Is it time for town centres and high streets to reconsider their digital future?

Long before the profound consequences of COVID-19, we were starting to see the ongoing digitisation of society. Now, with the pandemic accelerating a shift to home working and shining a spotlight on virtual health and education provision, it has become more apparent than ever that local authorities must develop a clear understanding of and plan for their future in the digital age. But for places that have historically relied on having a physical presence, what does a socially distanced, and certainly more virtual world mean for our high streets?

Wifi hotspots, sensors and apps 

The ‘digitisation’ of the high street is not new. It has long been an emerging trend and responses were already being deployed, often with mixed success. Offering free wifi to people who generally have reliable mobile internet connections rarely worked. Using the Internet of Things to embed places with sensors and create ‘smart’ towns or cities has the benefit of creating potentially valuable data for businesses, asset managers and local authorities. Yet these interventions are increasingly being met with scepticism at best, or rejection at worst, by the very communities they are supposed to benefit. Google’s Sidewalk Labs project in Toronto is the highest profile example, having attracted significant scrutiny regarding data and privacy issues in particular.   

Over the years we have seen the launch of numerous digital pilots, all funded in a blaze of publicity by technology providers. Yet almost all have demonstrated that largescale roll-out would be more costly and challenging that expected, and in most cases have failed to make a viable return-on-investment. Fragmented digital offers often depend on existing brand engagement, but when digital solutions apply to whole areas, like a shopping centre for example, it can be hard to sufficiently  engage with either consumers or brands, who are reluctant to interact with yet another app or website.  

The digital town centre 

The stuttering digital journey of town centres so far can perhaps be summed up as ‘solutions in search of a problem to solve’. But as the recovery of our high streets hopefully gathers pace, will we finally establish what a digital town centre really is? 

The best emerging solutions are those that local communities engage with and support. There are some place focused platforms, such as ShopAppy in the UK, which are starting to have success. This works by enabling local independent shops and businesses to show information, products and services for a town in one place. There are also ‘whole place’ solutions, like the integrated approach taken in Angers, France, where local businesses join together to develop their own online presence, which seem to be gaining traction. It is these types of digital solutions, which demonstrably engage with the local community, support a long-term vision, are business agnostic, and integrate the physical and digital, that will surely thrive.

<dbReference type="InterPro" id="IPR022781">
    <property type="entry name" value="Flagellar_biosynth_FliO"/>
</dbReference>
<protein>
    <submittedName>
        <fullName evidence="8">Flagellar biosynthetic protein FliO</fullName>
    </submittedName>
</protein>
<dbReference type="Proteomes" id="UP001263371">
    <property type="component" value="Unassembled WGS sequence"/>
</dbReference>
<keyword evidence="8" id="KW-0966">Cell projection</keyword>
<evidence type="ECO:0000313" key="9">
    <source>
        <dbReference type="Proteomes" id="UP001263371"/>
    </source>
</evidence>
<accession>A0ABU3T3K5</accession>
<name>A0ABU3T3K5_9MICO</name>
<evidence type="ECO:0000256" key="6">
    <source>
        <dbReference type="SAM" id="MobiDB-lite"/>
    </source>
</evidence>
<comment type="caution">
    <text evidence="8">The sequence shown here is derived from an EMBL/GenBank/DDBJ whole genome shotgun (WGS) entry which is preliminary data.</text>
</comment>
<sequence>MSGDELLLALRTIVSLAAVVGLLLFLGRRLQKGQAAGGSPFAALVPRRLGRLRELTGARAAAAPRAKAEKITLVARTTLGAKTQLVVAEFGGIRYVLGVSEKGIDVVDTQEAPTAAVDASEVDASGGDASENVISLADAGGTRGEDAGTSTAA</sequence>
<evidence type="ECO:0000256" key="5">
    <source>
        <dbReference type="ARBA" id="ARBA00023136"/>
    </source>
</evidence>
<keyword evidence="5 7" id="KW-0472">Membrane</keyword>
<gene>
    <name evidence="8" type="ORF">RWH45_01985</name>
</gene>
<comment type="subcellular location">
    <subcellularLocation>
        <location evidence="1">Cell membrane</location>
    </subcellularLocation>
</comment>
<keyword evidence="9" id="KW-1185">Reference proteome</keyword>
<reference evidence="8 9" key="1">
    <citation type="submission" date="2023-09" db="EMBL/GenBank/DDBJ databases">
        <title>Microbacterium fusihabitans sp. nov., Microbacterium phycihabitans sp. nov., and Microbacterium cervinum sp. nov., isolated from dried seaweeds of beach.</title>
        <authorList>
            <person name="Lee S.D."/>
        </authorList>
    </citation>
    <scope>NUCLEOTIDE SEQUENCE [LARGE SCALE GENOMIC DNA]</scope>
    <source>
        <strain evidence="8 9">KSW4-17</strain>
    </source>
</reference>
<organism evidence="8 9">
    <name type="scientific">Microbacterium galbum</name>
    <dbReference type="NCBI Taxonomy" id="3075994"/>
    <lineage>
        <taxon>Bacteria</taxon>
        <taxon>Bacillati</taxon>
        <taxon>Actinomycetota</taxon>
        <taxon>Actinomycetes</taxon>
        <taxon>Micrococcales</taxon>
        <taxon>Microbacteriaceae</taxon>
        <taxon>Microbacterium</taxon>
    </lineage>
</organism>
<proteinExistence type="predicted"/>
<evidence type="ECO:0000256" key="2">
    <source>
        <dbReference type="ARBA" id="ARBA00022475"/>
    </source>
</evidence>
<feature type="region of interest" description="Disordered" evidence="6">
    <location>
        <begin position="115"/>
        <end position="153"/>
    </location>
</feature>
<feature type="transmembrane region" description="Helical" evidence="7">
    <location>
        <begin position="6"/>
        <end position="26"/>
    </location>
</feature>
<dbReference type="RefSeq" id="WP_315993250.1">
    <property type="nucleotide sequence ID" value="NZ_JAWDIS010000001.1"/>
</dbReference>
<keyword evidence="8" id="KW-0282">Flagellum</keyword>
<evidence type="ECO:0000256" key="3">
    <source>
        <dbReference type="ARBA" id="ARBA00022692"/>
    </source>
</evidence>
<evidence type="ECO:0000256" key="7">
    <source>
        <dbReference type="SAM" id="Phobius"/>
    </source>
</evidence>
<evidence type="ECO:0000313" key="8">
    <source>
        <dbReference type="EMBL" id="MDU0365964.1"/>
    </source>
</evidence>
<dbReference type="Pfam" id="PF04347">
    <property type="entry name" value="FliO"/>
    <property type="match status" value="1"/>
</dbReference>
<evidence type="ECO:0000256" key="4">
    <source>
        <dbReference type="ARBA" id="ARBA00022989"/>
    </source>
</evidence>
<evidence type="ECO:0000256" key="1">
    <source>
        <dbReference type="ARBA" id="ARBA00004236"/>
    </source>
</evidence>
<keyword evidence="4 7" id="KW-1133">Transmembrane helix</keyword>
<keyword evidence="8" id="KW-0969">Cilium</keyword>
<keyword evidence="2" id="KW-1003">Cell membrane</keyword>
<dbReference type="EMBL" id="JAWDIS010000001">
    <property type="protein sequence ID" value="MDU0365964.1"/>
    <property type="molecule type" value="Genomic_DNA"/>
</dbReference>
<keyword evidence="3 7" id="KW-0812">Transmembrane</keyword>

But what about serving the community? 

The success of any digital transformation lies in its adoption and use. Places are reliant on the behaviour and use of local people. Footfall and spend are the ultimate metrics of use on our high streets and in our town centres, so the real question is: how does digital intervention sustain and grow these? 

The answer, as ever, is by addressing the needs and wants of the local community. It is perhaps here that the public sector can play a key role. Bringing digitally enabled public services onto the high street to increase use and bridge the access gap is the obvious place to start. In some of the most deprived areas of the country up to a third of people are not digitally connected in any meaningful sense from home. These are the very communities most in need of access to public services that are increasingly offered online. 

So what is the role of the public sector? 

There are therefore three key things that local authorities and their public sector partners can do to help drive digital transformation on high streets and in town centres:  

  • Have a clear vision – with clarity about the role of technology in a place, or at least clarity around the problems that technology may help to solve, rather than seeing digital solutions as an arms race with neighbours or promotional tools to generate press coverage;  
  • Make sure there is robust and resilient digital infrastructure – by using open access models, like those in the West Midlands, to support the delivery of fibre broadband and excellent mobile coverage as foundational digital requirements to make your place the obvious choice for new ideas to roll out quickly;  
  • Use the high street and town centres to provide access to services – such as ‘digital drop in’ centres where the community can access digital public services, learn new skills or use telehealth devices as an alternative to a hospital or surgery visit, all of which would increase footfall and local spend. 

The digital future for high streets and town centres is far from clear. We don’t know if it will end up being about apps for this, and sensors for that, with a VR experience here, and an AR experience there as we have been promised. But by taking these steps Local Authorities can make sure that, whatever it is, the infrastructure is in place to support it, address the needs and wants of local communities, and help to provide the critical footfall that places designed for people desperately need.  

David Jobling

UK Town Centre Lead Ask me a question
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